The colonization of New France was of high importance to the Crown and although it's hard to believe given the time period, women actually played a huge role in the development of New France, something which I think is downplayed a bit in this book.  I know even marriages with the native people were encouraged because of the fur trade, although none of that is mentioned in this book.  While it was quite interesting to see how the women's marriages developed, I'm not really sure if the women's roles in society, except for Nicole being at her husband's side at various social functions to further her husband's ambitions, was really shown to its full extent in this novel.  I actually think Elisabeth's role as equal partner in the bakery was the most accurate role in this novel as women were encouraged to take active roles in their husbands' lives.  What was quite accurate was the push to have many children; cash incentives were also an effective way of ensuring women had many children, but I don't remember this being mentioned in the novel at all.  

Promised to the Crown was an interesting, engaging read about the development of New France, and the arrival of the Filles du Roi. While fascinating, I did find it to be on the light side and was somewhat disappointed by that at times; yes, there were hardships for the women in their various marriages, but it was normal life hardships they went through, and I wanted to read about the colony hardships, like the harsh winters, the dealings with the natives, the fur trade, and so on.  I didn't necessarily feel like I was reading about New France at times.  I am really hoping the next novel will delve more deeply into the relationships with the natives as well as some of the major issues that existed during this time period; it would add depth and insight to a time period that I think needs to be explored in more detail.  Would I recommend this novel?  For anyone wishing to learn more about the development of early Canada as well as reading about some strong female characters, absolutely.  I am looking forward to seeing what is coming next.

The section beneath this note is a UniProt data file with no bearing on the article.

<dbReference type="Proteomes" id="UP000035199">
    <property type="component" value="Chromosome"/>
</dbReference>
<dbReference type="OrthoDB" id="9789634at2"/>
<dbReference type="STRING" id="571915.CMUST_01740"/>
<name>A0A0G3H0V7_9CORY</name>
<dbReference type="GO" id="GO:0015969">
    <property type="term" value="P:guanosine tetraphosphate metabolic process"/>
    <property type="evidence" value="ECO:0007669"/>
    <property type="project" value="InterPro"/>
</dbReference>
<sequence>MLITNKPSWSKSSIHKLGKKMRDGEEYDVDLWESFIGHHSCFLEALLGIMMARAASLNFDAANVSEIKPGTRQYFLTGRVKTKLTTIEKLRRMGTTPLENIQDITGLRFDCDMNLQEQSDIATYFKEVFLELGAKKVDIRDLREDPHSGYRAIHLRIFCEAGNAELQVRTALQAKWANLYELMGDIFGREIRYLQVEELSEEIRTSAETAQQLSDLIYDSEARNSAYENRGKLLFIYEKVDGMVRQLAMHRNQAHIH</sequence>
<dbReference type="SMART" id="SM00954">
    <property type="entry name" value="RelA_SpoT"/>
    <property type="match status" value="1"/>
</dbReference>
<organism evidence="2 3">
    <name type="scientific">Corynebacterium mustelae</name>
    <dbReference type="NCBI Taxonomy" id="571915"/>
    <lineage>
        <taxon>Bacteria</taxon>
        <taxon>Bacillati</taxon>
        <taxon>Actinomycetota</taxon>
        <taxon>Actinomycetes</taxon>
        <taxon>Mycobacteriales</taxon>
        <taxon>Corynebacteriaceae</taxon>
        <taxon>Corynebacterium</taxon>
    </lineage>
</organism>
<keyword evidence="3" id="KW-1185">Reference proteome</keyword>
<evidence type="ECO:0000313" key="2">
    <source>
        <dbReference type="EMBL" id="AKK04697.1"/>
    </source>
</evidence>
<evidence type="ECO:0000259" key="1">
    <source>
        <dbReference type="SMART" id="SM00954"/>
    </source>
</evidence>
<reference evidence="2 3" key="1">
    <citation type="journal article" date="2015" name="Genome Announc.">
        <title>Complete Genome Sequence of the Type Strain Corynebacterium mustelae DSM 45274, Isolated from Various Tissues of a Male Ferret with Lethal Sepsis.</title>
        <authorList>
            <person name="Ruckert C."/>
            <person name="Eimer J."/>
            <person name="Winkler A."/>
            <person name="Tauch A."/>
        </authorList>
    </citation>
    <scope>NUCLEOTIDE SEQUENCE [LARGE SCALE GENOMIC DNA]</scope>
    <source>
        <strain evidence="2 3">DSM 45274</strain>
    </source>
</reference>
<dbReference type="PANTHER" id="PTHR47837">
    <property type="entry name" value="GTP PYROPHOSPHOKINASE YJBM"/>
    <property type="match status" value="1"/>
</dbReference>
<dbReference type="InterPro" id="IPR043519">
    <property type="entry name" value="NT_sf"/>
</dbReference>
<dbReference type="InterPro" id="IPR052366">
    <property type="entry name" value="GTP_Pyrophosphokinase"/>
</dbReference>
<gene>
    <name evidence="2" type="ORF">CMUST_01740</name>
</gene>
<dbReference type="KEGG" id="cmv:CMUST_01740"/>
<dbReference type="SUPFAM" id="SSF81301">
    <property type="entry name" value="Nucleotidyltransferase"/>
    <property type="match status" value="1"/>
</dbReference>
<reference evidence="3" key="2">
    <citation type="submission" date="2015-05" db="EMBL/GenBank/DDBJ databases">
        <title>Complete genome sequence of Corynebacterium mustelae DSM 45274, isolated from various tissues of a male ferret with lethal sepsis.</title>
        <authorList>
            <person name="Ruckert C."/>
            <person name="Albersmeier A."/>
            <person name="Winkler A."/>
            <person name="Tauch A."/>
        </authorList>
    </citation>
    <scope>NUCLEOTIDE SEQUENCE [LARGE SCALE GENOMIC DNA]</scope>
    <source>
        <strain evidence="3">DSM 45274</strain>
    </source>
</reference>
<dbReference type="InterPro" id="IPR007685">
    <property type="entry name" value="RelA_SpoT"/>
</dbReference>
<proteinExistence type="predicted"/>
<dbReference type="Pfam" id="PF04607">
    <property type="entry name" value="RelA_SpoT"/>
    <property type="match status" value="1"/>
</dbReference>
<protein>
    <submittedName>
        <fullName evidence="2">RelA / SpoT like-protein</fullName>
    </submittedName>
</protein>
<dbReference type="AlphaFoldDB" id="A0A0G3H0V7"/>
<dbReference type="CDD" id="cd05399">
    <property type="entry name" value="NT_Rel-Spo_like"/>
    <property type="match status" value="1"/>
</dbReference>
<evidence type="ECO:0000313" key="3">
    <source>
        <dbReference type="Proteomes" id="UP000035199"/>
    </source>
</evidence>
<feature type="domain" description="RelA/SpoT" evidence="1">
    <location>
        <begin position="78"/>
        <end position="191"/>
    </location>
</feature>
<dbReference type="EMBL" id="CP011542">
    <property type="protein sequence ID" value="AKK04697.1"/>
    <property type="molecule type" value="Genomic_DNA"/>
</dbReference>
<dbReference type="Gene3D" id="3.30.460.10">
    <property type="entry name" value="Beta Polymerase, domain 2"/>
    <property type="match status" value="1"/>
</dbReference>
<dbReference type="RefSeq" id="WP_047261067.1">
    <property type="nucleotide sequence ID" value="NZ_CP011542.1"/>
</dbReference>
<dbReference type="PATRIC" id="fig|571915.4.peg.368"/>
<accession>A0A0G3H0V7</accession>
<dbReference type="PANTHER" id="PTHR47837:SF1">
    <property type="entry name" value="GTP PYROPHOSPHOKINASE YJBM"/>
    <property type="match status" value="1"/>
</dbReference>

Promised to the Crown
Monday, May 9, 2016

Review: No Shred of Evidence by Charles Todd

No Shred of Evidence (Inspector Ian Rutledge, Book #18)
by Charles Todd
Release Date: February 16th 2016
2016 William Morrow
Kindle ARC Edition; 357 Pages
ISBN: 978-0062386182
Genre: Fiction / Historical / Mystery
Source: Review copy from publisher

3.5 / 5 Stars

On the north coast of Cornwall, an apparent act of mercy is repaid by an arrest for murder. Four young women have been accused of the crime. A shocked father calls in a favor at the Home Office. Scotland Yard is asked to review the case.

However, Inspector Ian Rutledge is not the first Inspector to reach the village. Following in the shoes of a dead man, he is told the case is all but closed. Even as it takes an unexpected personal turn, Rutledge will require all his skill to deal with the incensed families of the accused, the grieving parents of the victim, and local police eager to see these four women sent to the infamous Bodmin Gaol. Then why hasn’t the killing stopped?

With no shred of evidence to clear the accused, Rutledge must plunge deep into the darkest secrets of a wild, beautiful and dangerous place if he is to find a killer who may-or may not-hold the key to their fate.

My Thoughts
No Shred of Evidence is the eighteenth entry into what is one of my favourite mystery series, starring Inspector Ian Rutledge, a WWI veteran and PTSD (or shell-shock) survivor.  Rutledge's continuing fight to deal with his ghosts from the Battle of the Somme, and the resulting shell shock, is definitely one of the highlights of the series, but I was a bit disappointed to see little of Hamish in this story.  And while I loved the writing style and the character descriptions and development, I do have to admit that the mystery was a bit all over the place in this one, as if the authors couldn't quite figure out which angle the mystery should take. (For those of you unfamiliar with this series, I do use authors on purpose as Charles Todd actually is a pen name for the mother/son writing team of Caroline Todd and Charles Todd.)